The scrambler (or twist) is a popular amusement park ride. It turns on a dual axis, with each axis a center of an independent rotation. A frame with three arms rotates at constant speed around a central axis. At the end of each arm, a second axis is the center of a rotating cage containing four riders.[more]
In the real world, the cage and the frame rotate in opposite directions, giving the riders the impression of crashing into each other. In this Demonstration, the frame is rotating at a constant angular speed while the cage is only given an initial speed and is left freewheeling the rest of the time.[less]
The scrambler has two degrees of freedom: the rotation of the frame and the rotation of the cages relative to the frame.
The weights of the four riders determine the position of the center of mass for each cage. This position governs the movement of the cage.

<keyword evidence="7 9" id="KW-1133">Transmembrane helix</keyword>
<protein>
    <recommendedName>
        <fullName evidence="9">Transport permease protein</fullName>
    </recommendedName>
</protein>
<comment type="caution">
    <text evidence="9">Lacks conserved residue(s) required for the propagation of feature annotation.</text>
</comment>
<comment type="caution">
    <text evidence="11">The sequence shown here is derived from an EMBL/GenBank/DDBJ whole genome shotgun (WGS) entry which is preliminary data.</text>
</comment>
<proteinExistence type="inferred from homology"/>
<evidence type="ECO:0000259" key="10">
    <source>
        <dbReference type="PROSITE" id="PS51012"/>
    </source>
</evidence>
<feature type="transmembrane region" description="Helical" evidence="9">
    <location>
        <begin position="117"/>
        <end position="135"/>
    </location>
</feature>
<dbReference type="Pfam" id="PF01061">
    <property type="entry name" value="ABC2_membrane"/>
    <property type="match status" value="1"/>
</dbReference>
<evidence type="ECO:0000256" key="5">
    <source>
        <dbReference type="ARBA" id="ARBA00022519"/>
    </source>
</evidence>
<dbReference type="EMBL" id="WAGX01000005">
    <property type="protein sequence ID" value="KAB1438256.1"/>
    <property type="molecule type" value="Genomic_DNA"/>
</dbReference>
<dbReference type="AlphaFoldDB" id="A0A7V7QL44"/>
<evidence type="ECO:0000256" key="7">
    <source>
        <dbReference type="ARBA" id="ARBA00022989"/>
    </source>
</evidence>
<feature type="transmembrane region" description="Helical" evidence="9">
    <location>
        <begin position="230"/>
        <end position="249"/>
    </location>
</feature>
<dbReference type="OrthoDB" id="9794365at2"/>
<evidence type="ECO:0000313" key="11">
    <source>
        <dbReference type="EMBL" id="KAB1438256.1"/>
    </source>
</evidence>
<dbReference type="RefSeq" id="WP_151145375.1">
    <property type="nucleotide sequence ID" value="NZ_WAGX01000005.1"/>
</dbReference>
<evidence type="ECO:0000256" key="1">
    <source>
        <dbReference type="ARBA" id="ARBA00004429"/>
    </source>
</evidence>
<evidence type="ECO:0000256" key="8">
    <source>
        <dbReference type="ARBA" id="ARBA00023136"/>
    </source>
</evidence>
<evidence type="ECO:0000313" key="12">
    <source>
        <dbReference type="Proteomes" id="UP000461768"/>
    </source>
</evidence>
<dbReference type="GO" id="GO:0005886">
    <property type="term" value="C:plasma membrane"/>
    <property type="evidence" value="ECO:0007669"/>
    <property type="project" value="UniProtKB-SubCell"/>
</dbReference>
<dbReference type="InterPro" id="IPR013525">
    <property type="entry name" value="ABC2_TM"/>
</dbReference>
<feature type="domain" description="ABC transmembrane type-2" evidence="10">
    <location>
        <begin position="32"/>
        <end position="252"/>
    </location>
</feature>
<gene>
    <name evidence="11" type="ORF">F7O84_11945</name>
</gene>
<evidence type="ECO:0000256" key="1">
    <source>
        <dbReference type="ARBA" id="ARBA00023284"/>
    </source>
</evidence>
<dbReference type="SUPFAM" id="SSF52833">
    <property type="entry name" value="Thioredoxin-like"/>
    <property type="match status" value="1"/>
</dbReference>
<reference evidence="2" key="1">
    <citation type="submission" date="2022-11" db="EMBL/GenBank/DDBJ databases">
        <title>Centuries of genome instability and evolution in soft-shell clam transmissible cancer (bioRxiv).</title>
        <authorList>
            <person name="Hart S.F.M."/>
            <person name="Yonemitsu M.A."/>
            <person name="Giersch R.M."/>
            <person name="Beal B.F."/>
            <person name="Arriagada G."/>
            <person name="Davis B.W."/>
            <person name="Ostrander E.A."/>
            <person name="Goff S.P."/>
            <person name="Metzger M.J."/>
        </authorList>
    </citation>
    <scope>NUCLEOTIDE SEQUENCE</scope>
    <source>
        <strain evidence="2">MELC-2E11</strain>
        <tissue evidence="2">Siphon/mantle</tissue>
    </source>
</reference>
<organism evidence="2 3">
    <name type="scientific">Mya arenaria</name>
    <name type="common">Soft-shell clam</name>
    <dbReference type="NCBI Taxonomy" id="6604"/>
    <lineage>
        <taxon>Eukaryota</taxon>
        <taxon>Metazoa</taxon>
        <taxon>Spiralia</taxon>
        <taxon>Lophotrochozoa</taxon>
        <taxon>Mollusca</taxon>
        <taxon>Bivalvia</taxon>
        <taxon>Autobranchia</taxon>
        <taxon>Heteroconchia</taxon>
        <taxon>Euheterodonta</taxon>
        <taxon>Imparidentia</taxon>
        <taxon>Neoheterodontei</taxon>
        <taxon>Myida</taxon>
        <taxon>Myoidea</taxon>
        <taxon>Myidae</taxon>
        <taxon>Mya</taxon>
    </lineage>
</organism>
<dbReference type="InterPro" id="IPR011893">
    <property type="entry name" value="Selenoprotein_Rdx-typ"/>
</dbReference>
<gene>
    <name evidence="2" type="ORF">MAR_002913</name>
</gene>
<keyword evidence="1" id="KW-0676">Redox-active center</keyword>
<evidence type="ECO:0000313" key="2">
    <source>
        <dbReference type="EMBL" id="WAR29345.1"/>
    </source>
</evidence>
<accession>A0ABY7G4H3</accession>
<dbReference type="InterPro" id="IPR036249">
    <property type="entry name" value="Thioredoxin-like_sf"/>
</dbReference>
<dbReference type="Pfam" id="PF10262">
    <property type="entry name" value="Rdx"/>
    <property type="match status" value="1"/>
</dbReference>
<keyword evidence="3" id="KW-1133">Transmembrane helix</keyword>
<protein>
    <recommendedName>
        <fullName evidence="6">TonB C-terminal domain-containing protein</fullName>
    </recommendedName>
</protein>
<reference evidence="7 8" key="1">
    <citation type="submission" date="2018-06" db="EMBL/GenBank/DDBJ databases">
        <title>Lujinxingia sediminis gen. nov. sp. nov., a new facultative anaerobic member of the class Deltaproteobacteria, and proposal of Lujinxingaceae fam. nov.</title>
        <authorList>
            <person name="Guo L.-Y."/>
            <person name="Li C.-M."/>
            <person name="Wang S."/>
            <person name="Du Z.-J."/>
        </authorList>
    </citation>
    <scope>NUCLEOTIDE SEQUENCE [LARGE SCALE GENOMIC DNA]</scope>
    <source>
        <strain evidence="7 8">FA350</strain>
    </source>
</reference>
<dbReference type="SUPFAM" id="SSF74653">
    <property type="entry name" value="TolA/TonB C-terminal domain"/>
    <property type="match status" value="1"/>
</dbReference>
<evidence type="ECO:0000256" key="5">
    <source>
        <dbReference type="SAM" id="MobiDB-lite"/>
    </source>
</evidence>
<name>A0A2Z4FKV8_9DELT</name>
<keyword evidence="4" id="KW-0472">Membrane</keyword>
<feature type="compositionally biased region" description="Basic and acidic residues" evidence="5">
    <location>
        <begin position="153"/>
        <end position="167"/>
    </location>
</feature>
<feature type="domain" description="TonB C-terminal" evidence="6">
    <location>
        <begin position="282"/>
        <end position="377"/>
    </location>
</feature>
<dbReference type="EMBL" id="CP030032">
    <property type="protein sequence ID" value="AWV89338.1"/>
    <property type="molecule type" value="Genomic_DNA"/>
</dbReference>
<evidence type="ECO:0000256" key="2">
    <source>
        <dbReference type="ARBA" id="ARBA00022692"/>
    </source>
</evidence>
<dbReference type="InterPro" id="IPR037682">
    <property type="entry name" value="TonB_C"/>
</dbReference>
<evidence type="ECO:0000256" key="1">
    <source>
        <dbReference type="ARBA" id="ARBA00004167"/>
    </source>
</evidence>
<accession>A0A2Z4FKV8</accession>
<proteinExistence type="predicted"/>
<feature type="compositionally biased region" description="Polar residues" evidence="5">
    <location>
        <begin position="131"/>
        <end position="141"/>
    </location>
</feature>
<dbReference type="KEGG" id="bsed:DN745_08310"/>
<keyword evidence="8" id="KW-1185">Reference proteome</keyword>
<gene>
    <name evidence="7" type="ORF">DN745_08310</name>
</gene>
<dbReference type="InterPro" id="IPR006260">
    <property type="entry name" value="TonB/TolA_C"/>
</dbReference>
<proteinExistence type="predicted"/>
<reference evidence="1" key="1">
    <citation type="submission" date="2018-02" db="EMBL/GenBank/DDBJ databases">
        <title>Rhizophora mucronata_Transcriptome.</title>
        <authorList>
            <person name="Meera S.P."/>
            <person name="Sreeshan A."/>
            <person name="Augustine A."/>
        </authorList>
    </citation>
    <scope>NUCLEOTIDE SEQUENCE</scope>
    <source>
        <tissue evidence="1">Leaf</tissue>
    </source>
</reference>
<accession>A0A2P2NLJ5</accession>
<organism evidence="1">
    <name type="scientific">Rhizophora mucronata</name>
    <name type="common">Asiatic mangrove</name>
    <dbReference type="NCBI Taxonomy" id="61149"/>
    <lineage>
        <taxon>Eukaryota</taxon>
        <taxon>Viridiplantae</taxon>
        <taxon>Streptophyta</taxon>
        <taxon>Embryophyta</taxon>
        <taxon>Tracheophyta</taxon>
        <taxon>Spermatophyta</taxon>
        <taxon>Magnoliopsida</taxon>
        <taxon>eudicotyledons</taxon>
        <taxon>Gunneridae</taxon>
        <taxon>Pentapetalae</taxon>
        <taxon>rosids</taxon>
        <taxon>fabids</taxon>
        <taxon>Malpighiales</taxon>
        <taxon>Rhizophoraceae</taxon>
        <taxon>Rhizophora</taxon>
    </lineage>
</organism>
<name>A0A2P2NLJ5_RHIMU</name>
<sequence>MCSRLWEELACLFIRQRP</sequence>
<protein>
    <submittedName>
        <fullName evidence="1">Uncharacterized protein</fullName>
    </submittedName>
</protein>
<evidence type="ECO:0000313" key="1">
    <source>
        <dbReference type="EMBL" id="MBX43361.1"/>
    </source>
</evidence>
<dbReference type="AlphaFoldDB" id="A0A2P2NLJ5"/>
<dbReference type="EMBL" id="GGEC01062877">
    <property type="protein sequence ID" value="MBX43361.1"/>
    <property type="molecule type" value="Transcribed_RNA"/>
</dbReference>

The equations of motion are similar to the ones for the double pendulum: , , where is the length of a frame arm, is the radius of the cage, is the angular position of the arm of the frame, and is the angular position of the cage.
The math and physics of amusement rides can be found in . For a drawing from the original 1940 patent of this ride, see .
 Nathan A. Unterman, Amusement Park Physics: A Teacher's Guide, 2nd ed., Portland, ME: Walch Publishing, 2001. books.google.com/books?id=xT5ooXBhEG4C.
 D. Burton. "Richard Harris' 1940 History-Making Patent." www.ride-extravaganza.com/intermediate/scrambler/merry-go-round.